Doctor Tax; Or How I Learned to Stop Worrying and Love the Capital Gains Tax
A few disclosures before we jump into some more strategy for crypto currency tax
1: I am not a doctor
2: As with anything that is written online check with your tax professional or financial planner to see if it will make sense for you and your needs, or hire me to create a formalized plann based on your situation.
3: I do have holdings in cryptocurrency.
4: Make sure you know what you need for short, medium, and long term money before making any financial decisions.
In most of the cases I have had talking with crypto investors, of panic selling to a huge short term gain here in 2017. There are things that we can do to reduce tax, some cost some money, some require some pre-planning, and some are on the frontier of the tax code as the IRS has given us sparse solid direction as to the tax treatment of crypto currency. All of these options have limitations and may not make sense for all traders
Strategy #1 The Panic Sale and Reinvest – Low Tax Risk
If you bought and sold within a year, and sold for more you bought, you will have a short term capital gain taxed at the rate of your ordinary income. If you did not pull any money out of the market but turned around and reinvested it all back into crypto currency, you have two options: Keep it in the market long term paying out of pocket for your taxes, or sell on or before Dec 31st to potentially have additional gain or worst case scenario short term loss that will offset some of your gains. This strategy only works with those that did not take a large chuck out of the market and put it into their pocket and for people who do not need to liquidate the investments for money needs in the next 6 months.
Strategy #2 Sell Crypto, Invest in Personal Businesses/ Real Estate Investing- Low/ Medium Tax Risk
If you are already own your own business, or have thought about starting a business, having the extra cash from crypto sales can allow you to buy assets that can be expensed out in the current tax year to create a loss or to purchase real estate that can have a loss on your tax return through items like depreciation. With businesses, make sure there is what the IRS considers a profit motive per Elizabeth Giles V Commr. Memo 2006-15 2005-28 (Long case short dentist had a practice that made significant money, but a horse “business” that did not display a motive for businessper the tax court and lost the loss she tried to deduct). The biggest take away from this is that you should be applying the duck rule (Walks, Smells, Sounds, etc.) and making sure that you are documenting your business with stationary, client meeting logs, and a business plan that you are updating yearly to show there is some thought in the running of your business. If you are not showing growth in 3 out of 5 years, you will be at a greater risk of having some extra scrutiny from the IRS. You can purchase items that would be reasonable and necessary for your business (so no buying a lambo and claiming it’s for your courier service that only delivered one package for your neighbor). Once you have found property that passes, you can take section 179 depreciation deduction or anything under $2,500 you can expense via special election on your tax return. Now, if you ever sell the item for a gain on its basis you can have depreciation recapture or capital gains and there are some limits on how much you can take depending on the asset class and the total amount of depreciation claimed in the year.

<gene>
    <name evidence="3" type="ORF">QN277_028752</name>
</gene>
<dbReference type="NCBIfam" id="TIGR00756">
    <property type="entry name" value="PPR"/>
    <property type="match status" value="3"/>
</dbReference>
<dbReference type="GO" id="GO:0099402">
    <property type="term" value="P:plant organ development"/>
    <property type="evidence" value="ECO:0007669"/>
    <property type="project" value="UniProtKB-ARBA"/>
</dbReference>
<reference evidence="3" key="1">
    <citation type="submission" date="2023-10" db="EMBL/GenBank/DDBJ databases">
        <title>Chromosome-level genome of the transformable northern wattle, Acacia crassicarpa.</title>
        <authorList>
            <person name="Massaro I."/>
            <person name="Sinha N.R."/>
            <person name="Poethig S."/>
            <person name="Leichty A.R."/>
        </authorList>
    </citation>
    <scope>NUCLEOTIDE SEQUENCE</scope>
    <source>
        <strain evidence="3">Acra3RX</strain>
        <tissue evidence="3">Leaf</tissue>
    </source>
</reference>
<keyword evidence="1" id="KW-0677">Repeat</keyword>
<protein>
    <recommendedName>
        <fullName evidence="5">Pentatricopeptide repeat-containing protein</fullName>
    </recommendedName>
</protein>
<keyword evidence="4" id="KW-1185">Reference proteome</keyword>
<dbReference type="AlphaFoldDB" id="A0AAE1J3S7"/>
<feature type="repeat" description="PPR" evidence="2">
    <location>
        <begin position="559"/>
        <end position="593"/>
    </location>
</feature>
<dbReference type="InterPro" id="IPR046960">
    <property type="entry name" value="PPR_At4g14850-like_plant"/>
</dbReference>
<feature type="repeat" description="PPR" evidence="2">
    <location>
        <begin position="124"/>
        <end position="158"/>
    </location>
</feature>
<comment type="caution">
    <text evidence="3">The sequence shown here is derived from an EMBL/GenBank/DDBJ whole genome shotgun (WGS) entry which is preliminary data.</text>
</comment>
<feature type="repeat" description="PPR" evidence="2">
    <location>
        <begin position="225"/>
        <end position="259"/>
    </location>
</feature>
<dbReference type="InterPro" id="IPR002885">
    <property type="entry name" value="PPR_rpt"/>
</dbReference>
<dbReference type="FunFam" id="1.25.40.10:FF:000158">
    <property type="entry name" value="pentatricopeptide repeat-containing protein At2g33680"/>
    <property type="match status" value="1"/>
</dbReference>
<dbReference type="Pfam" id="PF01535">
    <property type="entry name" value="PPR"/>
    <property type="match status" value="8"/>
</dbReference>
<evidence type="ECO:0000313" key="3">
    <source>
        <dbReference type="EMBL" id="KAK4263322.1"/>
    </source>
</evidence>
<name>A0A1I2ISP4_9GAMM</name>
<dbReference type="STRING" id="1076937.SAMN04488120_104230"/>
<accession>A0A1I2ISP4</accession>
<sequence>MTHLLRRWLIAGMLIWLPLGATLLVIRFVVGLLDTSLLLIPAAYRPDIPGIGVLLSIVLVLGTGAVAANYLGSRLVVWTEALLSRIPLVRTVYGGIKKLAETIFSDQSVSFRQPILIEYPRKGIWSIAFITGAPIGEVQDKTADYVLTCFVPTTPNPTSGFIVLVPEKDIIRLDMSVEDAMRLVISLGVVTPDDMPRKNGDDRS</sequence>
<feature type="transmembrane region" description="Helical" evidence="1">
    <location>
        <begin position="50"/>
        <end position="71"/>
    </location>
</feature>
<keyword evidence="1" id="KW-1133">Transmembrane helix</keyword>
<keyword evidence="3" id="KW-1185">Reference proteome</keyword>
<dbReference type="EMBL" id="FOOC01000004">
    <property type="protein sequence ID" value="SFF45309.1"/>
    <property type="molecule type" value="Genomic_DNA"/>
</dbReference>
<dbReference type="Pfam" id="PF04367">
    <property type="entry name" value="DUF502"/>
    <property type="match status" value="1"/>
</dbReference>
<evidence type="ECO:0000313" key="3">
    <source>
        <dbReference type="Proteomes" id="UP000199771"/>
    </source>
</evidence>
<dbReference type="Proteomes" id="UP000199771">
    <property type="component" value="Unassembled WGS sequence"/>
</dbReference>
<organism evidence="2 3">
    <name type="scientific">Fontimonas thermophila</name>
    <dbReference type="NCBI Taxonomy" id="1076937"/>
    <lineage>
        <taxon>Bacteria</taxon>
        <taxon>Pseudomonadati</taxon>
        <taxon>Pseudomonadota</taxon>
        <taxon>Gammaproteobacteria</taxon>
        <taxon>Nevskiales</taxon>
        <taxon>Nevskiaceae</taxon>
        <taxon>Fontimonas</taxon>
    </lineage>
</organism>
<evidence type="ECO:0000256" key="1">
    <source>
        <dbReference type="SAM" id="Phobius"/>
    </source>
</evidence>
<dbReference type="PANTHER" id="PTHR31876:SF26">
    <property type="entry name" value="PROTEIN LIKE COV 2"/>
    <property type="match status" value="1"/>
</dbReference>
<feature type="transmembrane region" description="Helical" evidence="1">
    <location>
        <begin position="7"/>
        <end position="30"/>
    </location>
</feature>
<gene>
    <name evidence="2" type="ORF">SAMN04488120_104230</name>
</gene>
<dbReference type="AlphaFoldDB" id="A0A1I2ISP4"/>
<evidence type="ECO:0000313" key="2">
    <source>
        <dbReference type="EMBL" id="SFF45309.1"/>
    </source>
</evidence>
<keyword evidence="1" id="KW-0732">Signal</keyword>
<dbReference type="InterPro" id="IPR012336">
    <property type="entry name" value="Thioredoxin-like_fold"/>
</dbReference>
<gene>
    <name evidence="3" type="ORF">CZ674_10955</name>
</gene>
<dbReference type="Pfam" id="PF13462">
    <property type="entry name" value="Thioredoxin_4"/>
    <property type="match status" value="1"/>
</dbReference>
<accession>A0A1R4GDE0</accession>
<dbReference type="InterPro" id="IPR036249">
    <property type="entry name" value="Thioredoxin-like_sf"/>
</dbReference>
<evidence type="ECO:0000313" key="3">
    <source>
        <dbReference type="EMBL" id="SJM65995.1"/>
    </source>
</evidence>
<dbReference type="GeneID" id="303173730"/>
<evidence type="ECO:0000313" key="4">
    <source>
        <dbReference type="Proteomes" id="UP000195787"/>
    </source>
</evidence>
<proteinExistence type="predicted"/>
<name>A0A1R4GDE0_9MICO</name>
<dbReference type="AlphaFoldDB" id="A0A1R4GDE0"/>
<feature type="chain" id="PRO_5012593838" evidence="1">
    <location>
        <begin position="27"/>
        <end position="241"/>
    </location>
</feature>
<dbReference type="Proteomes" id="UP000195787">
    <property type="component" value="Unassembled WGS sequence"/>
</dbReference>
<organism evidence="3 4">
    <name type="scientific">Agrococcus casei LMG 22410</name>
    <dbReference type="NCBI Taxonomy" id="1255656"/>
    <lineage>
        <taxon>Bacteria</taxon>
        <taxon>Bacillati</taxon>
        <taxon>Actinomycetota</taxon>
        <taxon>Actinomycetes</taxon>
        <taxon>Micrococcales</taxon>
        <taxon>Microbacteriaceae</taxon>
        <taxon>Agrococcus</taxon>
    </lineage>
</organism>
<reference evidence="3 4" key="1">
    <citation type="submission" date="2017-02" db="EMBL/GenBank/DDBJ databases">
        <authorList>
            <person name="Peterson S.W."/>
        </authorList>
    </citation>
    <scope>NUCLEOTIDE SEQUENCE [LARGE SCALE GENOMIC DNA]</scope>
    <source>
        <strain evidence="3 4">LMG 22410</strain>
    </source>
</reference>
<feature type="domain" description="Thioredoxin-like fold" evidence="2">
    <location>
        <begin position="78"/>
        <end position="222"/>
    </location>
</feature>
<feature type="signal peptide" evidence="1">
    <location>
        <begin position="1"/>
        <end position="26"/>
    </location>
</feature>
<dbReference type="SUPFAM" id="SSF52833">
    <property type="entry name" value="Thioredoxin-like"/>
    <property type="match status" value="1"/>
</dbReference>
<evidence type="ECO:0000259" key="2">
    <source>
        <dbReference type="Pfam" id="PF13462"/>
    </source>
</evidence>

A similar path can be taken with real estate, but it would require you to divest from Crypto currency and to have total adjusted gross income (AGI) for the year of less than $100,000 for full active real estate loss deduction of $25,000 or it will phase out and be reduced completely when you hit an AGI of $150,000. Real Estate is depreciated out over a significant period of time (27.5 years for residential rental) but if you do a cost segregation of the property you can accelerate depreciation on appliances and land improvements like fences and decks depending on the type of property. The strategy here would be to use the gains from the sale of your crypto to pay the down payment on a rental and collect rents to pay the bills and make some money. You can pick up a loss and if you get to the point that you are ready to sell that piece of real estate, you could potentially qualify for a 1031 like kind of exchange if you use the capital gains on the sale to buy your next rental property within 45 days or having it held in escrow buy a company that specializes in 1031 exchanges.
There are many other strategies that I will release on a weekly basis, so keep an eye out for those. The next article will talk about using IRAs and switching from the investor status to dealer status for tax purposes and some higher level planning items. If you want to schedule a phone consult free of charge please shoot me an email, and I will be happy to talk with you about your situation free of charge.